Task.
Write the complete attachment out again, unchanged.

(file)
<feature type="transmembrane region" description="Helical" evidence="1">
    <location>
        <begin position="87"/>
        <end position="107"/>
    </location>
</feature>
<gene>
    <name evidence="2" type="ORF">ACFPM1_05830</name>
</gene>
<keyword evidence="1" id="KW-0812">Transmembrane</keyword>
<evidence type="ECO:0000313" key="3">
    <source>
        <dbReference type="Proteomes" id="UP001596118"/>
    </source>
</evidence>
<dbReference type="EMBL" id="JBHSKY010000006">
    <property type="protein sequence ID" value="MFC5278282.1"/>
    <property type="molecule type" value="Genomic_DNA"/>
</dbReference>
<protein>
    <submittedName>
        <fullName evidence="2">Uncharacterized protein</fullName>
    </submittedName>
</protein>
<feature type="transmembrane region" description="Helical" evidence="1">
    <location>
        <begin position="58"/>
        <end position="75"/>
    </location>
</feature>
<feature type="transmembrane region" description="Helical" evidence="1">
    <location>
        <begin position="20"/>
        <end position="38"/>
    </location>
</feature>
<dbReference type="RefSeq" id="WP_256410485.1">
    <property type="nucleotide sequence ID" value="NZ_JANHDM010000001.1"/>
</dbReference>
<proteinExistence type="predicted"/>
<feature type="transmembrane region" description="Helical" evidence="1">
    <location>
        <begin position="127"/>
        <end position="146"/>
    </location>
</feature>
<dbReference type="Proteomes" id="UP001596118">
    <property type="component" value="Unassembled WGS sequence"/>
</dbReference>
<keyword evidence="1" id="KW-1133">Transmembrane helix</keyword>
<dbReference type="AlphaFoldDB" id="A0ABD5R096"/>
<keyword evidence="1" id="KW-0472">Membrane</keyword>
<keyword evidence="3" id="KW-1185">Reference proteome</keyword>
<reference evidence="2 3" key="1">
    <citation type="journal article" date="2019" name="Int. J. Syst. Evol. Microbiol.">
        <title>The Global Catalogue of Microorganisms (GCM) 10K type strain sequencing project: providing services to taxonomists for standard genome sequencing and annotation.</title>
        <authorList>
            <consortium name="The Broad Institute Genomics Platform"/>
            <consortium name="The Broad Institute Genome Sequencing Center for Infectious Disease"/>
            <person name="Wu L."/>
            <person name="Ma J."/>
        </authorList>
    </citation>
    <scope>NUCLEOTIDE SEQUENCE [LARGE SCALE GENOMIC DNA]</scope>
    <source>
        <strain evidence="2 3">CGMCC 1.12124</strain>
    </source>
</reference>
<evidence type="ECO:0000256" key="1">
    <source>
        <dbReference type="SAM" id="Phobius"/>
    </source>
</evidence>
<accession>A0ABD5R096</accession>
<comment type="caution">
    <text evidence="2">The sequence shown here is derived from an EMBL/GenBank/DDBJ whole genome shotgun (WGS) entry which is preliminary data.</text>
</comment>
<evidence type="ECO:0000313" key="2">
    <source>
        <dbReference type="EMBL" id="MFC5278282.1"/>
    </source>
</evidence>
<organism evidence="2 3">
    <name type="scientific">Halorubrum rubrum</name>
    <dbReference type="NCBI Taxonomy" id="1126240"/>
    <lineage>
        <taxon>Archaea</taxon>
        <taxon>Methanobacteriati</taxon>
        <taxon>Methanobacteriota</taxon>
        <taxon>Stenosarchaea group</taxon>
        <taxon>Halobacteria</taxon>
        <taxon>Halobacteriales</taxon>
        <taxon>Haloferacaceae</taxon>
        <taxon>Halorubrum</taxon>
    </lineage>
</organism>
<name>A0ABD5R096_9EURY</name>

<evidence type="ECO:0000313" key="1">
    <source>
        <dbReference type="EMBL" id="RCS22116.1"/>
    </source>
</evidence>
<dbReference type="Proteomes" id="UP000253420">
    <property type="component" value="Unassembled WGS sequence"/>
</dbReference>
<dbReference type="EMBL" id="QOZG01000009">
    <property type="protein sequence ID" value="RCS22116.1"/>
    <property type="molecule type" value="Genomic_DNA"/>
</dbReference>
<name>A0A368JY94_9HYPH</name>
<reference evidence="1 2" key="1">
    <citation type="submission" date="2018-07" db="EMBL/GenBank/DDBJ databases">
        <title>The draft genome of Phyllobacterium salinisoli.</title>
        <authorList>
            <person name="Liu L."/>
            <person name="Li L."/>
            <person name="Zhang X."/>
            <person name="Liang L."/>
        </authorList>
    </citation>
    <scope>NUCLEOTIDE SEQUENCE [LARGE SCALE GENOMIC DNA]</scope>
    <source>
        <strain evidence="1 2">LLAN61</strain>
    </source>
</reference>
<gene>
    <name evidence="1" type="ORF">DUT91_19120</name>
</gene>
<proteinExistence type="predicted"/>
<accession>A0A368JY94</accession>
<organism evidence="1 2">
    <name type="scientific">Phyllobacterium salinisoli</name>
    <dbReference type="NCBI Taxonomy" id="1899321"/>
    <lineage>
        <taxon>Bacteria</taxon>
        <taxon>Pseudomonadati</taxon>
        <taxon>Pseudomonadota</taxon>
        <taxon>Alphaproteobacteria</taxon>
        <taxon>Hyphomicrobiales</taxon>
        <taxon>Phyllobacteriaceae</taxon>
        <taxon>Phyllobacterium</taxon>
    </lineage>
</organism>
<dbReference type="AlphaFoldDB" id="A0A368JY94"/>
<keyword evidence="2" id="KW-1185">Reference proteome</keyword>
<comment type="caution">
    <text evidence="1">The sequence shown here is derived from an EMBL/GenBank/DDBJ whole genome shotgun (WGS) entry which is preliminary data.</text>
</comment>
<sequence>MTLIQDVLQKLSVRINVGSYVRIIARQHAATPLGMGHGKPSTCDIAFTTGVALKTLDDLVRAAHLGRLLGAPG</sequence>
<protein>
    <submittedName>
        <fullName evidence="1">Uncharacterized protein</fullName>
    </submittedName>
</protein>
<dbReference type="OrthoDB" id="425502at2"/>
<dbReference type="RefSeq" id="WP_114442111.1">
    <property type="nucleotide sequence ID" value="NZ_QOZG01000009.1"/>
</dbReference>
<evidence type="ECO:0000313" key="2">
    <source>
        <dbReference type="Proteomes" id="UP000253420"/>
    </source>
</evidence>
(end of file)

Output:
<feature type="transmembrane region" description="Helical" evidence="1">
    <location>
        <begin position="87"/>
        <end position="107"/>
    </location>
</feature>
<gene>
    <name evidence="2" type="ORF">ACFPM1_05830</name>
</gene>
<keyword evidence="1" id="KW-0812">Transmembrane</keyword>
<evidence type="ECO:0000313" key="3">
    <source>
        <dbReference type="Proteomes" id="UP001596118"/>
    </source>
</evidence>
<dbReference type="EMBL" id="JBHSKY010000006">
    <property type="protein sequence ID" value="MFC5278282.1"/>
    <property type="molecule type" value="Genomic_DNA"/>
</dbReference>
<protein>
    <submittedName>
        <fullName evidence="2">Uncharacterized protein</fullName>
    </submittedName>
</protein>
<feature type="transmembrane region" description="Helical" evidence="1">
    <location>
        <begin position="58"/>
        <end position="75"/>
    </location>
</feature>
<feature type="transmembrane region" description="Helical" evidence="1">
    <location>
        <begin position="20"/>
        <end position="38"/>
    </location>
</feature>
<dbReference type="RefSeq" id="WP_256410485.1">
    <property type="nucleotide sequence ID" value="NZ_JANHDM010000001.1"/>
</dbReference>
<proteinExistence type="predicted"/>
<feature type="transmembrane region" description="Helical" evidence="1">
    <location>
        <begin position="127"/>
        <end position="146"/>
    </location>
</feature>
<dbReference type="Proteomes" id="UP001596118">
    <property type="component" value="Unassembled WGS sequence"/>
</dbReference>
<keyword evidence="1" id="KW-1133">Transmembrane helix</keyword>
<dbReference type="AlphaFoldDB" id="A0ABD5R096"/>
<keyword evidence="1" id="KW-0472">Membrane</keyword>
<keyword evidence="3" id="KW-1185">Reference proteome</keyword>
<reference evidence="2 3" key="1">
    <citation type="journal article" date="2019" name="Int. J. Syst. Evol. Microbiol.">
        <title>The Global Catalogue of Microorganisms (GCM) 10K type strain sequencing project: providing services to taxonomists for standard genome sequencing and annotation.</title>
        <authorList>
            <consortium name="The Broad Institute Genomics Platform"/>
            <consortium name="The Broad Institute Genome Sequencing Center for Infectious Disease"/>
            <person name="Wu L."/>
            <person name="Ma J."/>
        </authorList>
    </citation>
    <scope>NUCLEOTIDE SEQUENCE [LARGE SCALE GENOMIC DNA]</scope>
    <source>
        <strain evidence="2 3">CGMCC 1.12124</strain>
    </source>
</reference>
<evidence type="ECO:0000256" key="1">
    <source>
        <dbReference type="SAM" id="Phobius"/>
    </source>
</evidence>
<accession>A0ABD5R096</accession>
<comment type="caution">
    <text evidence="2">The sequence shown here is derived from an EMBL/GenBank/DDBJ whole genome shotgun (WGS) entry which is preliminary data.</text>
</comment>
<evidence type="ECO:0000313" key="2">
    <source>
        <dbReference type="EMBL" id="MFC5278282.1"/>
    </source>
</evidence>
<organism evidence="2 3">
    <name type="scientific">Halorubrum rubrum</name>
    <dbReference type="NCBI Taxonomy" id="1126240"/>
    <lineage>
        <taxon>Archaea</taxon>
        <taxon>Methanobacteriati</taxon>
        <taxon>Methanobacteriota</taxon>
        <taxon>Stenosarchaea group</taxon>
        <taxon>Halobacteria</taxon>
        <taxon>Halobacteriales</taxon>
        <taxon>Haloferacaceae</taxon>
        <taxon>Halorubrum</taxon>
    </lineage>
</organism>
<name>A0ABD5R096_9EURY</name>

<evidence type="ECO:0000313" key="1">
    <source>
        <dbReference type="EMBL" id="RCS22116.1"/>
    </source>
</evidence>
<dbReference type="Proteomes" id="UP000253420">
    <property type="component" value="Unassembled WGS sequence"/>
</dbReference>
<dbReference type="EMBL" id="QOZG01000009">
    <property type="protein sequence ID" value="RCS22116.1"/>
    <property type="molecule type" value="Genomic_DNA"/>
</dbReference>
<name>A0A368JY94_9HYPH</name>
<reference evidence="1 2" key="1">
    <citation type="submission" date="2018-07" db="EMBL/GenBank/DDBJ databases">
        <title>The draft genome of Phyllobacterium salinisoli.</title>
        <authorList>
            <person name="Liu L."/>
            <person name="Li L."/>
            <person name="Zhang X."/>
            <person name="Liang L."/>
        </authorList>
    </citation>
    <scope>NUCLEOTIDE SEQUENCE [LARGE SCALE GENOMIC DNA]</scope>
    <source>
        <strain evidence="1 2">LLAN61</strain>
    </source>
</reference>
<gene>
    <name evidence="1" type="ORF">DUT91_19120</name>
</gene>
<proteinExistence type="predicted"/>
<accession>A0A368JY94</accession>
<organism evidence="1 2">
    <name type="scientific">Phyllobacterium salinisoli</name>
    <dbReference type="NCBI Taxonomy" id="1899321"/>
    <lineage>
        <taxon>Bacteria</taxon>
        <taxon>Pseudomonadati</taxon>
        <taxon>Pseudomonadota</taxon>
        <taxon>Alphaproteobacteria</taxon>
        <taxon>Hyphomicrobiales</taxon>
        <taxon>Phyllobacteriaceae</taxon>
        <taxon>Phyllobacterium</taxon>
    </lineage>
</organism>
<dbReference type="AlphaFoldDB" id="A0A368JY94"/>
<keyword evidence="2" id="KW-1185">Reference proteome</keyword>
<comment type="caution">
    <text evidence="1">The sequence shown here is derived from an EMBL/GenBank/DDBJ whole genome shotgun (WGS) entry which is preliminary data.</text>
</comment>
<sequence>MTLIQDVLQKLSVRINVGSYVRIIARQHAATPLGMGHGKPSTCDIAFTTGVALKTLDDLVRAAHLGRLLGAPG</sequence>
<protein>
    <submittedName>
        <fullName evidence="1">Uncharacterized protein</fullName>
    </submittedName>
</protein>
<dbReference type="OrthoDB" id="425502at2"/>
<dbReference type="RefSeq" id="WP_114442111.1">
    <property type="nucleotide sequence ID" value="NZ_QOZG01000009.1"/>
</dbReference>
<evidence type="ECO:0000313" key="2">
    <source>
        <dbReference type="Proteomes" id="UP000253420"/>
    </source>
</evidence>